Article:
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[[quoteright:350:[[WesternAnimation/{{Futurama}} http://static.tvtropes.org/pmwiki/pub/images/futuramaholoshed.png]]]]
[[caption-width-right:350:"Real holographic simulated evil Lincoln is ''back''!"]]
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->'''Kif:''' This is the holo-shed. It can simulate anything you desire, and nothing can hurt you. Except when it malfunctions and the holograms become real.\\
'''Amy:''' Well, that probably won't happen this time.
--> -- ''WesternAnimation/{{Futurama}}''

Some manner of simulator (whether HardLight {{Hologram}}s, a {{Cyberspace}} Virtual Reality program, or even just robot mannequins) suffers a PhlebotinumBreakdown. Naturally, said breakdown [[FailsafeFailure targets the safety features of the simulator first]] (rather than, say, shutting the whole thing down) and everything [[GoneHorriblyWrong Goes Horribly Wrong]], turning the sim, originally intended for [[VirtualTrainingSimulation training]] or pleasure, deadly.

A less complicated variant may simply change the DifficultyLevels of the training simulation. The hero got inside for an EasierThanEasy training, and suddenly discovers that he's in a HarderThanHard (and usually deadly) training. This can be either the result of an enemy hack, or some imprudent dude who saw the BigRedButton of hardest level and asked: "WhatDoesThisButtonDo"

The heroes inside the sim may be able to fight their way out, or [[WinToExit make the sim release them by completing the game]]. Sometimes however, all they can do is TryNotToDie while their friends on the outside repair the sim. And this is never as simple as turning off the power. Either pulling the plug would kill the occupants or it turns out to be impossible for some reason.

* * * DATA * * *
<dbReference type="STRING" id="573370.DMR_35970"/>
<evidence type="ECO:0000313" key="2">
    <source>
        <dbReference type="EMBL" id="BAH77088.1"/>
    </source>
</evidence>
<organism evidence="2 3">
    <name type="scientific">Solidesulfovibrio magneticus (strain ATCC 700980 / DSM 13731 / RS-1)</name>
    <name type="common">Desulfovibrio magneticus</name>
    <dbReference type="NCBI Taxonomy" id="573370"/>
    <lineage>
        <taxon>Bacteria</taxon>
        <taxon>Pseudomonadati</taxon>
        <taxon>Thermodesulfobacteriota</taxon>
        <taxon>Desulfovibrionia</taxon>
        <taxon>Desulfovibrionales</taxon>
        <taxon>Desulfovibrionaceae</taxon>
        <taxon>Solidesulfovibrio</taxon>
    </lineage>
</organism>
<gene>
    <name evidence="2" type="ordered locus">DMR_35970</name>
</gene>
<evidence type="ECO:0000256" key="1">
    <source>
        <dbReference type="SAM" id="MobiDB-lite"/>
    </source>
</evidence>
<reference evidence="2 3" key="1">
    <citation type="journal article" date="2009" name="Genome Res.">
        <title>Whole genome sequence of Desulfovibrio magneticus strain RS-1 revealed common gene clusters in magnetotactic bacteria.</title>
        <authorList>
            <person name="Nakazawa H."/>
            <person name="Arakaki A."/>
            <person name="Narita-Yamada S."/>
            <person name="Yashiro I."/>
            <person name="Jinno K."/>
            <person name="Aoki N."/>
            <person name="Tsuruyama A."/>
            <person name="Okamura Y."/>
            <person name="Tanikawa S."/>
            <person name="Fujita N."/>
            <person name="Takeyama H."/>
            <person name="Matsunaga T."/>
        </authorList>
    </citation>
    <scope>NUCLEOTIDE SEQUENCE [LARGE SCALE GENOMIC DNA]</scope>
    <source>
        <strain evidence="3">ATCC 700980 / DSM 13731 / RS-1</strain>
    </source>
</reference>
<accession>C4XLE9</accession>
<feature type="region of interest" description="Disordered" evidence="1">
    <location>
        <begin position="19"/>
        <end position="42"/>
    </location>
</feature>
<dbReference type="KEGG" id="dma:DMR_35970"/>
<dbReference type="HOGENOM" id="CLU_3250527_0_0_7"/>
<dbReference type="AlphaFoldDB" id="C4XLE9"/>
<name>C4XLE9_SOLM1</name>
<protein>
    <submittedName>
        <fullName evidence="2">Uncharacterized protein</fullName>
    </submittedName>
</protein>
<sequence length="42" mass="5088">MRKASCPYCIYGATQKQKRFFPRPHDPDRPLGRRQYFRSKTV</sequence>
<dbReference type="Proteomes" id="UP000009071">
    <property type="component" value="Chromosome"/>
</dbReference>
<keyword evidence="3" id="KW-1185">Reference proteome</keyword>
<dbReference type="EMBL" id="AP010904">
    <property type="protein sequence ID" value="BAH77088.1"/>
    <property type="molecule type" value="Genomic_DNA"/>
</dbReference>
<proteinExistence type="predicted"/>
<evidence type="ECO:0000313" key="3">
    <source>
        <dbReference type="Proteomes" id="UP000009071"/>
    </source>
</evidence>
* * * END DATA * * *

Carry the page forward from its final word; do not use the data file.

Sometimes involves part of the simulator software [[InstantAIJustAddWater becoming self-aware]]. For the other common way for simulations to become deadly, see YourMindMakesItReal. Compare OrpheanRescue. Compare and contrast HologramProjectionImperfection. Compare RefugeeFromTVLand.


[[folder: Anime and Manga]]
* The ''Manga/DetectiveConan'' NonSerialMovie ''Phantom of Baker Street'' has this as the main premise. The VR game console was [[spoiler:hacked by an AI called Noah's Ark]], and the 50 players have to WinToExit... or their brains will be literally fried.
* ''Manga/ACertainScientificRailgun'' has the cast modeling swimsuits inside a holodeck. Naturally, it malfunctions, and they start getting transported to random "locations," culminating in a ''[[TheMonolith 2001]]'' {{homage}} on the surface of the moon.
* The entire premise of ''LightNovel/SwordArtOnline'''s Aincrad arc--though, as the game's creator notes in the first episode, the game's deathtrap nature is not a bug, but a ''feature''.
* The entire premise of ''LightNovel/LogHorizon''.
* Strongly hinted to be the entire premise of ''LightNovel/GrimgarOfFantasyAndAsh (Hai to Gensou no Grimgar)''.

[[folder:Comic Books]]
* The ComicBook/XMen's Danger Room goes haywire almost as often as ''Franchise/StarTrek'''s holodecks. While it's usually because some enemy has intentionally tampered with it rather than a random malfunction or user error, it did eventually develop sentience (or rather, turn out to have been [[RetCon sentient all along]]) and decide to kill the X-Men.
* Weird Pete's "Virtual Dungeon" in ''ComicStrip/KnightsOfTheDinnerTable'' turns into this, when a malfunction of the VR headsets reults in the players attacking each other and one player jumping out of the window in an attempt to get away from giant spiders.
* Explained in ''ComicBook/{{Legion of Super-Heroes}}'' when the "unique electrical nature" of Lighting Lad's body causes the simulator to go on the fritz. Safety protocols disabled, manual shutdown disabled...

[[folder:Fan Works]]